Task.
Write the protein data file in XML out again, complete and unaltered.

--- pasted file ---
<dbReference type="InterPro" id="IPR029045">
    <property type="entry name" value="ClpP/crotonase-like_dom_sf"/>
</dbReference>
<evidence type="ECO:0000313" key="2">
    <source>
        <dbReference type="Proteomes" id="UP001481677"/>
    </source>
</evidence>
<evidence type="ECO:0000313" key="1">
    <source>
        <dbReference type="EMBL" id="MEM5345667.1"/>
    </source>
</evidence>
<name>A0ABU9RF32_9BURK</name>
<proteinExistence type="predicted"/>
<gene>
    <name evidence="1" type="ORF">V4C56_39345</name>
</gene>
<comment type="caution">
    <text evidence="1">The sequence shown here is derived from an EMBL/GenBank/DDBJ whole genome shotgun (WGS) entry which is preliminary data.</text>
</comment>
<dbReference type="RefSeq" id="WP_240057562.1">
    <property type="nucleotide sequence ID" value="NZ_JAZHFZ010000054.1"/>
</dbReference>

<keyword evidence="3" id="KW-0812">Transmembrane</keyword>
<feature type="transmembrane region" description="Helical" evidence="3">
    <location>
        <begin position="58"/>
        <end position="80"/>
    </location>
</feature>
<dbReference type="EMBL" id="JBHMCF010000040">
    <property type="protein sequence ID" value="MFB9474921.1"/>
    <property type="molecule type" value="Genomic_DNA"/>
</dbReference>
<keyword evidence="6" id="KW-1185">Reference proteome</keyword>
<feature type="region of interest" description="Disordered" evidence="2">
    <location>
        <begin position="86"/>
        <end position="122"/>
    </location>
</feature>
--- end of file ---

<dbReference type="InterPro" id="IPR029045">
    <property type="entry name" value="ClpP/crotonase-like_dom_sf"/>
</dbReference>
<evidence type="ECO:0000313" key="2">
    <source>
        <dbReference type="Proteomes" id="UP001481677"/>
    </source>
</evidence>
<evidence type="ECO:0000313" key="1">
    <source>
        <dbReference type="EMBL" id="MEM5345667.1"/>
    </source>
</evidence>
<name>A0ABU9RF32_9BURK</name>
<proteinExistence type="predicted"/>
<gene>
    <name evidence="1" type="ORF">V4C56_39345</name>
</gene>
<comment type="caution">
    <text evidence="1">The sequence shown here is derived from an EMBL/GenBank/DDBJ whole genome shotgun (WGS) entry which is preliminary data.</text>
</comment>
<dbReference type="RefSeq" id="WP_240057562.1">
    <property type="nucleotide sequence ID" value="NZ_JAZHFZ010000054.1"/>
</dbReference>

<keyword evidence="3" id="KW-0812">Transmembrane</keyword>
<feature type="transmembrane region" description="Helical" evidence="3">
    <location>
        <begin position="58"/>
        <end position="80"/>
    </location>
</feature>
<dbReference type="EMBL" id="JBHMCF010000040">
    <property type="protein sequence ID" value="MFB9474921.1"/>
    <property type="molecule type" value="Genomic_DNA"/>
</dbReference>
<keyword evidence="6" id="KW-1185">Reference proteome</keyword>
<feature type="region of interest" description="Disordered" evidence="2">
    <location>
        <begin position="86"/>
        <end position="122"/>
    </location>
</feature>